The end of the Viking Age, generally thought to have stretched between 793 AD and 1066 AD, happened neither with a bang, nor a whimper, but with a treaty that saw the Vikings make peace with and integrate into European society.
However, in the years following the treaty between Charles the Simple and Rollo the Viking in 911 AD, King Ethelred II of England, known as the Unready, came under attack from Viking king of Denmark Sweyn, and his son Canute.
Sweyn deposed the hapless Anglo-Saxon king in 1013. Following Sweyn's death in 1014, Ethelred returned, only to die himself in 1016, leaving the throne to Canute the Great, as Ethelred's heirs fled from England.
A burial ground found in Langeid in the Setesdal Valley, Norway in 2011 contained artifacts from the time of Ethelred, including a glorious sword, the hilt embellished with gold and inscribed with markings. Now, after four years studying the site and the sword, the objects and findings are being revealed to the public for the first time.
"Even before we began the excavation of this grave, I realised it was something quite special. The grave was so big and looked different from the other 20 graves in the burial ground. In each of the four corners of the grave there were post holes," Camilla Cecilie Wenn of the Museum of Cultural History, Norway, who led the excavation, said in a statement.
These post holes indicate that the grave site had a roof at some point -- clearly the last resting place of a man both wealthy and important. But inside the coffin, only two small silver coin fragments were found. One was probably from the German Viking Age and the other a penny minted under the reign of Ethelred II. Carbon dating of charcoal inside the post holes dates the grave to around 1030 AD -- five years before the end of Canute's reign in 1035 AD.
But the real treasure, it turned out, wasn't inside the coffin at all.
"When we went on digging outside the coffin, our eyes really popped. Along both sides, something metal appeared, but it was hard to see what it was. Suddenly a lump of earth fell to one side so that the object became clearer," Wenn said.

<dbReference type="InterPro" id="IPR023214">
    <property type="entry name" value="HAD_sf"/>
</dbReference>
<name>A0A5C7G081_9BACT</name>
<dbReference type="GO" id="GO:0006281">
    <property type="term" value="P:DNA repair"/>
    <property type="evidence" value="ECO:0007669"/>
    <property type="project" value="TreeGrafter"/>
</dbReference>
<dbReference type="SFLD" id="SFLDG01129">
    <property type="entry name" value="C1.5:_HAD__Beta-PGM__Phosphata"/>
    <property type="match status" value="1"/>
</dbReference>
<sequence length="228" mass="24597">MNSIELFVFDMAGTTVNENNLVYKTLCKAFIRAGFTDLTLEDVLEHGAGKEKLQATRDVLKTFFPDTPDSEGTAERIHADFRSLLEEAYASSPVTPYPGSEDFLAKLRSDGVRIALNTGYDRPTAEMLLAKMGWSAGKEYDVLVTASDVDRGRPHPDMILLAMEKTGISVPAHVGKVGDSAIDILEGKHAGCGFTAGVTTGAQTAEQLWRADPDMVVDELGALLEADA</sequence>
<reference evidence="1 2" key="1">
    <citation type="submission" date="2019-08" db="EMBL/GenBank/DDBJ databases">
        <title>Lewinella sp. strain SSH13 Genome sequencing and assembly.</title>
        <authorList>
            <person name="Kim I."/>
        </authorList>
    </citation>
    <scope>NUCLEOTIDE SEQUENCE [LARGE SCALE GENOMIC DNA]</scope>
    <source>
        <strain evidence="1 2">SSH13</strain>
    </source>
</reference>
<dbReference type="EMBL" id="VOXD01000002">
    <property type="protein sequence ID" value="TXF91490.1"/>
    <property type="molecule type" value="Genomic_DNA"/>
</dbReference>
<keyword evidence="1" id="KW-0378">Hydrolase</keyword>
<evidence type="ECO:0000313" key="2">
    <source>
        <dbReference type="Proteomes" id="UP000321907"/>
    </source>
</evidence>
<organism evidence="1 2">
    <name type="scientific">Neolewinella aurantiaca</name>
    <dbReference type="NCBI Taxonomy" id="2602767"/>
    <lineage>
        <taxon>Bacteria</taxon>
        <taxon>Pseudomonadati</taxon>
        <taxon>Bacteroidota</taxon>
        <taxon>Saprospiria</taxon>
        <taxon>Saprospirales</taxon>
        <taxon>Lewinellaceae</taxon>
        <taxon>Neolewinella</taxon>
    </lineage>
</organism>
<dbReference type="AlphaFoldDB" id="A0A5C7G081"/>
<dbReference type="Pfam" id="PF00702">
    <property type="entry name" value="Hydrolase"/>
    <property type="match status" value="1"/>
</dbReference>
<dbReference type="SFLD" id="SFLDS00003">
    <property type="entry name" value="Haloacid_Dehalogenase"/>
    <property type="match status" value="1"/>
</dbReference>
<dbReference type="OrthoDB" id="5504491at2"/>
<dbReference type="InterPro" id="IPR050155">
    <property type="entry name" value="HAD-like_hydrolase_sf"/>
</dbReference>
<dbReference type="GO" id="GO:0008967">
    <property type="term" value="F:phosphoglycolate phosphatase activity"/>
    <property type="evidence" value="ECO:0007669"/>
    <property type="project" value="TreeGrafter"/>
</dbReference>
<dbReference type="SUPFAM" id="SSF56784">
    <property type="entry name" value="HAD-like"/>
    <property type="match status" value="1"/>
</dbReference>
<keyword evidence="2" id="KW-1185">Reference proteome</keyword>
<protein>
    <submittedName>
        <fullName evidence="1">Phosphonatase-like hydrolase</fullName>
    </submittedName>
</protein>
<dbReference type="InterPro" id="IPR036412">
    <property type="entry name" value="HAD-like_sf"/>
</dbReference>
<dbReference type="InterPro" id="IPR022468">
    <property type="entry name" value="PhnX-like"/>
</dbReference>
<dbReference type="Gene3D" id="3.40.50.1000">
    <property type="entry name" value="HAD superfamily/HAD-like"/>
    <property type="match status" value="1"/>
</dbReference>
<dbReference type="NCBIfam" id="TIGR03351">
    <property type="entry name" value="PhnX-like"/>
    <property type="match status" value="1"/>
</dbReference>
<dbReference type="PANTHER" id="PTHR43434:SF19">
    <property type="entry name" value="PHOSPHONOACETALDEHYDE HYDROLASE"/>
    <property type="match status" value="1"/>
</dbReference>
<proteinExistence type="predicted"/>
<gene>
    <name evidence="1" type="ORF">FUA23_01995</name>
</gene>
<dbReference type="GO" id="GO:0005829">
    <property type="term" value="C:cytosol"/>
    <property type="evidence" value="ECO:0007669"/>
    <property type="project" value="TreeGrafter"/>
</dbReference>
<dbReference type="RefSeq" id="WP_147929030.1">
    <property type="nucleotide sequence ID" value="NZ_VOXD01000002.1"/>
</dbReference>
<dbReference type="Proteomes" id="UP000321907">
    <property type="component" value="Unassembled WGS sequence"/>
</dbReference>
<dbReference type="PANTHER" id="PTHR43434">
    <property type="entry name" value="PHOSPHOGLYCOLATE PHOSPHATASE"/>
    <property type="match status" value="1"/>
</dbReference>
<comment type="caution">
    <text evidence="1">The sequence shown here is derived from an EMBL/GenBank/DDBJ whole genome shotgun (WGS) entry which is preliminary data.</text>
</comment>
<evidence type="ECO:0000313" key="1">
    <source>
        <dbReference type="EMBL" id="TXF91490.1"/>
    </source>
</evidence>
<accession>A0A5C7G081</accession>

"Our pulses raced when we realised it was the hilt of a sword! And on the other side of the coffin, the metal turned out to be a big battle-axe. Although the weapons were covered in rust when we found them, we realised straight away that they were special and unusual. Were they put there to protect the dead person from enemies, or to display power?"
The sword itself, measuring 94 centimetres in length, is magnificent. Although the iron blade is rusted, the handle remains more or less intact, wrapped with silver thread around the grip and with gold and silver detailing on the hilt and pommel, edged in copper alloy wire. These decorations consist of large spirals, what seem to be Latin letters and what appear to be crosses, but what the markings mean is currently a mystery.
"At the top of the pommel, we can also clearly see a picture of a hand holding a cross. That's unique and we don't know of any similar findings on other swords from the Viking Age. Both the hand and the letters indicate that the sword was deliberately decorated with Christian symbolism," Wenn said.
"But how did such a sword end up in a pagan burial ground in Norway? The design of the sword, the symbols and the precious metal used all make it perfectly clear that this was a magnificent treasure, probably produced abroad and brought back to Norway by a very prominent man."
A runic stone a little further down the valley, which dates from the same period as the burial ground, could provide clues. In Old Norse, it reads, "Arnstein raised this stone in memory of Bjor his son. He found death when Canute 'went after' England. God is one."
Moreover, the grave contained the aforementioned battle axe, not decorated with gold, but with a shaft coated in brass -- rare in Norway, but a number of similar axes from the same time period have been found along the River Thames in London, where Sweyn and Canute led their armies against Ethelred in a series of battles. Canute's soldiers, a written 12th century source says, had to belong to leading families and provide their own gilded axes and sword hilts.
"It's quite possible that the dead man was one of King Canute's hand-picked men for the battles with King Ethelred of England. Seen in connection with the runic stone further down the valley, it is tempting to suggest that it is Bjor himself who was brought home and buried here," said Zanette Glørstad of the Museum of Cultural History, who led the research.
"Another possibility is that his father Arnstein only got his son's magnificent weapons back and that, precisely for that reason, he decided to erect a runic stone for his son as a substitute for a grave. When Arnstein himself died, his son's glorious weapons were laid in his grave. The death of his son must have been very tough on an old man. Perhaps their relatives honoured both Arnstein and Bjor by letting Arnstein be buried with the weapons with such a heroic history."
The sword is now on display at the Museum of Cultural History in Norway as part of the exhibition "Take it personally."